Dr. King didn’t let the fellow finish. He lunged over the aisle, grabbed his arm with a fierceness and looked him in the eye. “You gotta love your daddy,” King insisted. Then, King sunk back into his seat and closed his eyes until the wheels hit the tarmac.
Willimon’s friend finished the story, and the two of them sat quietly, a smoky haze hanging over them. Then one of them broke the silence: “You know, he really is a prophet.”
Dr. King’s dream was for all of us, even for those of us who did not want his dream, even for those of us who reproached him and persecuted him and said all manner of evil against him – even for those who fueled the anger that ultimately gunned him down at the Lorraine Motel in Memphis. It takes a brazen man to hold the dream of a future that, by all logical accounts, is pure insanity. It take a tender man to hold this dream for those who love you and for those who hate you, knowing that healing must arrive for all of us – or it will arrive for none.
We desperately need women and men who see a future the rest of us are unable (or unwilling) to see. We need dreams that pierce through the tinny noise, blow past our parochial concerns and unhinge our narrow agendas. The time is now (the time has always been now) for dreamers whose imagination burns bold and bright, unfettered by the assumptions the rest of us have accepted as gospel. And we will know our dreams are the noble and explosive sort when they unnerve us with their daring and shock us with their unflinching generosity.
I believe that unarmed truth and unconditional love will have the final word in reality. This is why right, temporarily defeated, is stronger than evil triumphant. ~ MLK
When Martha invited Jesus into the home she shared with her sister and brother, she couldn’t have known the splendid friendship she’d just instigated. You never know the remarkable string of events you’ll set in motion by something so ordinary as opening your door and laying an extra plate at the table.
Martha got right to it, cranking things up in the kitchen and preparing for the many guests who followed the rabbi into her living room. After a while, Martha grew agitated because there she was working her finger to the bone over a hot stove while Mary refused to leave Jesus’ side, soaking up every word. When Martha protested, Jesus, in the gentle tone every over-exerted person needs to hear, answered Martha, Martha, you are anxious and distracted about so many things. Then Jesus added, Mary has chosen the one thing most essential here. Let’s not take that from her.
It’s easy to think that in this short narrative Jesus takes sides in the long feud between competing spiritualities: the spirituality of action versus the spirituality of contemplation. This war rages on even now, between the justice-loving activists and the mystic-minded contemplatives. Of course, it would be silly to think Jesus was interested in, much less bound by, our divisions, the ways we like to codify paradigms and categorize everything and everyone according to some flavor du jour.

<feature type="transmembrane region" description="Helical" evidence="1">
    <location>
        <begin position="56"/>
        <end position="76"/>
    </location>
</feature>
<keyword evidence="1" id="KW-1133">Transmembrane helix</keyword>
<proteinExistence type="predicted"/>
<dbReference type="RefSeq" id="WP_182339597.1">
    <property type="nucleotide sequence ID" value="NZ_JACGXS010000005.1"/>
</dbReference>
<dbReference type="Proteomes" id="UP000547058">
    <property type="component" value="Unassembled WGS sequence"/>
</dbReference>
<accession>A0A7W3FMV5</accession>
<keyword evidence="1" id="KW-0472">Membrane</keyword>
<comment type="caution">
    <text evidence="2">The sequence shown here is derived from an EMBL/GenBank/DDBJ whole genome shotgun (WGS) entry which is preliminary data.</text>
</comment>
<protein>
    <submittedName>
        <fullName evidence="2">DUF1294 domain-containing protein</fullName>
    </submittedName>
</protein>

Jesus did not push against Martha’s labor, but rather against her distraction, her worry. God knows we need people who clear the fields and announce the truth, people who get antsy whenever we forget that there’s a world we must tend to. But God also knows that those of us who’ve recognized how much our work matters are tempted to think it matters too much, to forget that God and love stand at the center of our labor and our noble causes, to forget that our soul is our deep treasure – and that our soul can absolutely shrivel and die. There’s nothing more heartbreaking than to find a person who’s given themselves to a cause and then, amid their fervid exertion, completely lost themselves in it. Now, only a shell of a human remains, barking burdensome platitudes.
The truth is, however, contemplatives struggle just the same. When we too heavily emphasise “the disciplines” or “the practices,” as if they are a force unto themselves, we entirely miss the point. There are few things more obnoxious than a would-be mystic who’s worn themselves out (not to mention everyone around them) because they thought the work of silence or “spiritual union” was their mission they must accomplish.
What Martha and Mary needed, what we need – that one thing that is necessary – is Jesus. In our seasons of grit and grind as in our seasons of quiet and sabbath, what we need is Jesus. Jesus may come to us in a thousand ways, through Psalm and Gospel, wind and river, worship or children or wine or sweat or solitude – but we must choose him. We must choose that which is absolutely essential, the one thing that, unless we have it, we will die.